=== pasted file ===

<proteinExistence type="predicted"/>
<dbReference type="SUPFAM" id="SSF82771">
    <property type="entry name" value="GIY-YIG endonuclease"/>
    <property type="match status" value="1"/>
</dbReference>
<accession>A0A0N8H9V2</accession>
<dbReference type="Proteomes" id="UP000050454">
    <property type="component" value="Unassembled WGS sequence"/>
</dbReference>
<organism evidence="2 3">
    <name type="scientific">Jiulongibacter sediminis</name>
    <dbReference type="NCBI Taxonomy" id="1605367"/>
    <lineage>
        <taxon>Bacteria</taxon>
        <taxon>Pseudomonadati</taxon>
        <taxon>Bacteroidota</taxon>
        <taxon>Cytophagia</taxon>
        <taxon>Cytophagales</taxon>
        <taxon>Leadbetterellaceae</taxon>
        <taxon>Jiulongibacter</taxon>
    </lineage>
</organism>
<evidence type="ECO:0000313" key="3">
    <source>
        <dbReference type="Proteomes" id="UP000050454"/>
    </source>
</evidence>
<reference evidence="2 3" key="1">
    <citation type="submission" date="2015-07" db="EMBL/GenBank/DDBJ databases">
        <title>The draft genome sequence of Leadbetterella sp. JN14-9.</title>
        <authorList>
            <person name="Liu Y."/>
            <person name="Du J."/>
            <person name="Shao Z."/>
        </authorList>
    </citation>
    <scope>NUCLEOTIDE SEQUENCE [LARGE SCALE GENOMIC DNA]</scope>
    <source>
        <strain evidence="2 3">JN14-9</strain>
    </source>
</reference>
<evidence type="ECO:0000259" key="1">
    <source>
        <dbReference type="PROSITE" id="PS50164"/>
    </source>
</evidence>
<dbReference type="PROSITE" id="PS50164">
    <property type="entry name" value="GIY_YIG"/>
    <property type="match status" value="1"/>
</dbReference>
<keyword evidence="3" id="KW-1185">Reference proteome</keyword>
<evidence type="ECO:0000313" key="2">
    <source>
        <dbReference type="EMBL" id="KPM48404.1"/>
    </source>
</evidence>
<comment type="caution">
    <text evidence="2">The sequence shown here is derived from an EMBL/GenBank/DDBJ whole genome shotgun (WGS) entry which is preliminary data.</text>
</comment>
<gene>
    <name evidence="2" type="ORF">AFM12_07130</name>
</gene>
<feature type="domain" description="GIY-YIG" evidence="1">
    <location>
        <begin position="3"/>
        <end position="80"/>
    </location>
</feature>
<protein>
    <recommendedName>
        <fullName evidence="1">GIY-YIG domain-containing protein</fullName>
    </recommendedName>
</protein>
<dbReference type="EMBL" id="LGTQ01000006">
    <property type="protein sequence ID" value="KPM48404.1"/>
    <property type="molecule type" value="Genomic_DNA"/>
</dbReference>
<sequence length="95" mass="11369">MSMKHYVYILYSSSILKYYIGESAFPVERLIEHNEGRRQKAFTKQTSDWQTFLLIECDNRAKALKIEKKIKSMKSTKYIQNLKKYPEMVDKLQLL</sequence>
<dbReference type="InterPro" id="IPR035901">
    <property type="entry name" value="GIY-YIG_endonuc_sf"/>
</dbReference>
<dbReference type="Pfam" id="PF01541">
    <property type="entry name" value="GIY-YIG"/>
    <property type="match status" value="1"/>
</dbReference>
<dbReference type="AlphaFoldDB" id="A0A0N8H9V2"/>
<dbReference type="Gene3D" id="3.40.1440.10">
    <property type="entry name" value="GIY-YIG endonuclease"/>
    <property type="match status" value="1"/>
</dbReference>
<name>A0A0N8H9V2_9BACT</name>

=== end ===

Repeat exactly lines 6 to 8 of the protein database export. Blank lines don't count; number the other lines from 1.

<accession>A0A0N8H9V2</accession>
<dbReference type="Proteomes" id="UP000050454">
    <property type="component" value="Unassembled WGS sequence"/>